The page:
Does it feel like the feeling’s gone?
- Your partner isn’t the person you fell in love with.
- The communication gap between you widens every day.
- Your partner won’t talk about it.
- You’ve been unhappy for so long it feels like it’s too late.
- Your relationship feels dead.
Since you’re reading this article, it’s likely you still care enough about your partner and your relationship to want to help it — if you only knew how.
Most marriages should be given a chance to succeed.
Marriage counseling can help you restore the trust and intimacy your relationship once enjoyed so that you’ll both have a secure place to learn techniques and tools that can actually make a difference.
- Resolve past hurts and painful memories
- Put an end to endless arguments
- Overcome differences in parenting styles
- Improve your intimacy and sex life
- Heal from an affair
- Grow closer together
- Take an active, involved and interested role in the life you’ve created together
Behavioral research is often focused on the clinical effectiveness of couples therapy but the subject of couples therapy is in the out-loud American mainstream, too. Attention runs the gamut from on-line and print articles, to films like Couples Retreat, to playing supportive roles in television dramas like The Sopranos.
Most marriage counselors would agree that a couple’s motivation to make their relationship work is the single most important factor in determining the success of couples counseling. Beware the seduction of obtaining a promise from your partner to “work on the relationship” if one of their feet is out the door. Breaking up is hard to do, there’s enough hurt to go around, so sometimes one partner “buys time” by agreeing to couples counseling. Therapy also seems to be less successful for couples who wait too long before seeking help. Unfortunately, the average number of years a distressed couple waits before seeking help is 6 years.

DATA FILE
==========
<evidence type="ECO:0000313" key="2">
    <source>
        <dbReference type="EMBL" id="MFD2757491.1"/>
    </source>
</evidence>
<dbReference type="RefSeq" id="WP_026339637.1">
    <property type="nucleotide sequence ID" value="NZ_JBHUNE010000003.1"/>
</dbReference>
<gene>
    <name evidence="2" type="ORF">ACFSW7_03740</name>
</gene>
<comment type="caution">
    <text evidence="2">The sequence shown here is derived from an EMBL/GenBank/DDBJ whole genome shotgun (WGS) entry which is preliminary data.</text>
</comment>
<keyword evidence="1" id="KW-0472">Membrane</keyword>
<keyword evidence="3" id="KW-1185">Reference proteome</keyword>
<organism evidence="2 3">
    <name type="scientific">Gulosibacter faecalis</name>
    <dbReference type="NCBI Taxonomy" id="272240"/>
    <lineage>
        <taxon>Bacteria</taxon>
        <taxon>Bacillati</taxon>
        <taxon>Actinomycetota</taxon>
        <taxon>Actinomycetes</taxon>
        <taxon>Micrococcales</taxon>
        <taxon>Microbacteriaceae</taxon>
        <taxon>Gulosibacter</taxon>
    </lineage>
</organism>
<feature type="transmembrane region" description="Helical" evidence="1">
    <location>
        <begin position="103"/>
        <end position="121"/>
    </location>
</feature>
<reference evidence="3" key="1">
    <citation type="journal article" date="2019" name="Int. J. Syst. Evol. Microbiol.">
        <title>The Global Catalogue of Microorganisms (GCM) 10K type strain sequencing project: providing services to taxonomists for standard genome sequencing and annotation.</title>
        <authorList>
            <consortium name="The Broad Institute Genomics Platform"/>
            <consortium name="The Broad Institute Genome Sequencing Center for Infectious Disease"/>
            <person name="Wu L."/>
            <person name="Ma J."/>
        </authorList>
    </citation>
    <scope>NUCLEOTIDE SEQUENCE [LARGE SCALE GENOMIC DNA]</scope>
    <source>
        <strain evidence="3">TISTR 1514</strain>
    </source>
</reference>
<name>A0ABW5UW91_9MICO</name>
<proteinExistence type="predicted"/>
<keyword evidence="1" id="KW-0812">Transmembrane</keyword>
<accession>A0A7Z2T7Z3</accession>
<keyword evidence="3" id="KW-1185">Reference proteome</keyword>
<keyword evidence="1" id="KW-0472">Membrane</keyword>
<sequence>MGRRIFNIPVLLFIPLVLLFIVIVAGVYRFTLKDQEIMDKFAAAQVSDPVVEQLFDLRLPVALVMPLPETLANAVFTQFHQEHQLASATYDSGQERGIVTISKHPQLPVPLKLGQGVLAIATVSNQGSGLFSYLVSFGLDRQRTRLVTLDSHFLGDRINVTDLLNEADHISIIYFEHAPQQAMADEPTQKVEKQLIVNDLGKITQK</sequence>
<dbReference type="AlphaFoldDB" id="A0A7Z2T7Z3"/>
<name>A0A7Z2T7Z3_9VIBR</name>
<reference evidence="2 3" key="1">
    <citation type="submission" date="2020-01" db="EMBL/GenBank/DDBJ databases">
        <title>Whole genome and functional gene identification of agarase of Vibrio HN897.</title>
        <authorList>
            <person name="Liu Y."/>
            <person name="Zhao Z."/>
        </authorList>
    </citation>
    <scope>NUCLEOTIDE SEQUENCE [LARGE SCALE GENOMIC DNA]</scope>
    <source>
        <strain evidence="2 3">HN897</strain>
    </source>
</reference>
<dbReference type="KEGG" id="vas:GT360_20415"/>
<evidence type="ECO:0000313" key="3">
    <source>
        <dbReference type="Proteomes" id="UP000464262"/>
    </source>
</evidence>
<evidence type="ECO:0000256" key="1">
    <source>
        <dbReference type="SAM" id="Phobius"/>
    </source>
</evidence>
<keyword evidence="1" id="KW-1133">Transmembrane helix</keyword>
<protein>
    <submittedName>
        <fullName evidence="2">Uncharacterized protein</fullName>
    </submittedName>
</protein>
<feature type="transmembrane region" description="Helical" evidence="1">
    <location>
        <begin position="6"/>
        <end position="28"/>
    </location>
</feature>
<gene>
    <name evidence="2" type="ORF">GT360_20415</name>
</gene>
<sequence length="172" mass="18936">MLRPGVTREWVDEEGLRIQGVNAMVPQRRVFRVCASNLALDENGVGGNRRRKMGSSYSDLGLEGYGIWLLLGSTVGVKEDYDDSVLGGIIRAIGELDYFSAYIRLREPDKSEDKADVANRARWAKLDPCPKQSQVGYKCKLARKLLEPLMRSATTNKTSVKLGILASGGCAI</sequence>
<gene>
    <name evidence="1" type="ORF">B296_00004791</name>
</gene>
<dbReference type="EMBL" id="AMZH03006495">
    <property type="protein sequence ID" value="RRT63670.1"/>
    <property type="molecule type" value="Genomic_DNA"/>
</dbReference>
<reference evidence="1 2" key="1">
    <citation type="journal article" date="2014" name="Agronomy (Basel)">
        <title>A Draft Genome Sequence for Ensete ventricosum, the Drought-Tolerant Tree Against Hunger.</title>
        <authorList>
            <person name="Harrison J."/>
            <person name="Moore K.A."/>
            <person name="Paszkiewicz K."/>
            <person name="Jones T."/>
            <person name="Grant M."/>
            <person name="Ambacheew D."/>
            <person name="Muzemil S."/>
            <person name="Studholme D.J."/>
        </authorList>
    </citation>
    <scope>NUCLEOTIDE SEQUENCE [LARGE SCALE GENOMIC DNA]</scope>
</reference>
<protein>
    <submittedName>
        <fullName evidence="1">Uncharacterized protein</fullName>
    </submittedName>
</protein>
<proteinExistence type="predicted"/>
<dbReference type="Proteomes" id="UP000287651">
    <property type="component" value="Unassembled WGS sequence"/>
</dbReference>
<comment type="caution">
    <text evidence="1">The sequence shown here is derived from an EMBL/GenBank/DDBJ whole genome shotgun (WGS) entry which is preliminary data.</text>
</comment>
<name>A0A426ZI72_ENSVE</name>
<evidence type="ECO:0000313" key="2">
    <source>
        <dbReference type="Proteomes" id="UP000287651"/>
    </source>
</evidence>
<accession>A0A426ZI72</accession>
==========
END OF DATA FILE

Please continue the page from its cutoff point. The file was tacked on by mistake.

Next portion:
If you and your partner are serious about creating the best relationship possible, marriage counseling is an excellent way to explore your relationship and help each of you uncover and overcome destructive relational patterns. Hopefully, before 6 years go by.
Kathe Skinner has been a Marriage & Family Therapist for 20 years. She specializes in couples work, especially with relationships where invisible disability is part of the mix. She and her husband David have been married for 29 years and together provide a Secular Couple Communication Workshop throughout the year. They live with their 2 hooligan cats in Colorado Springs.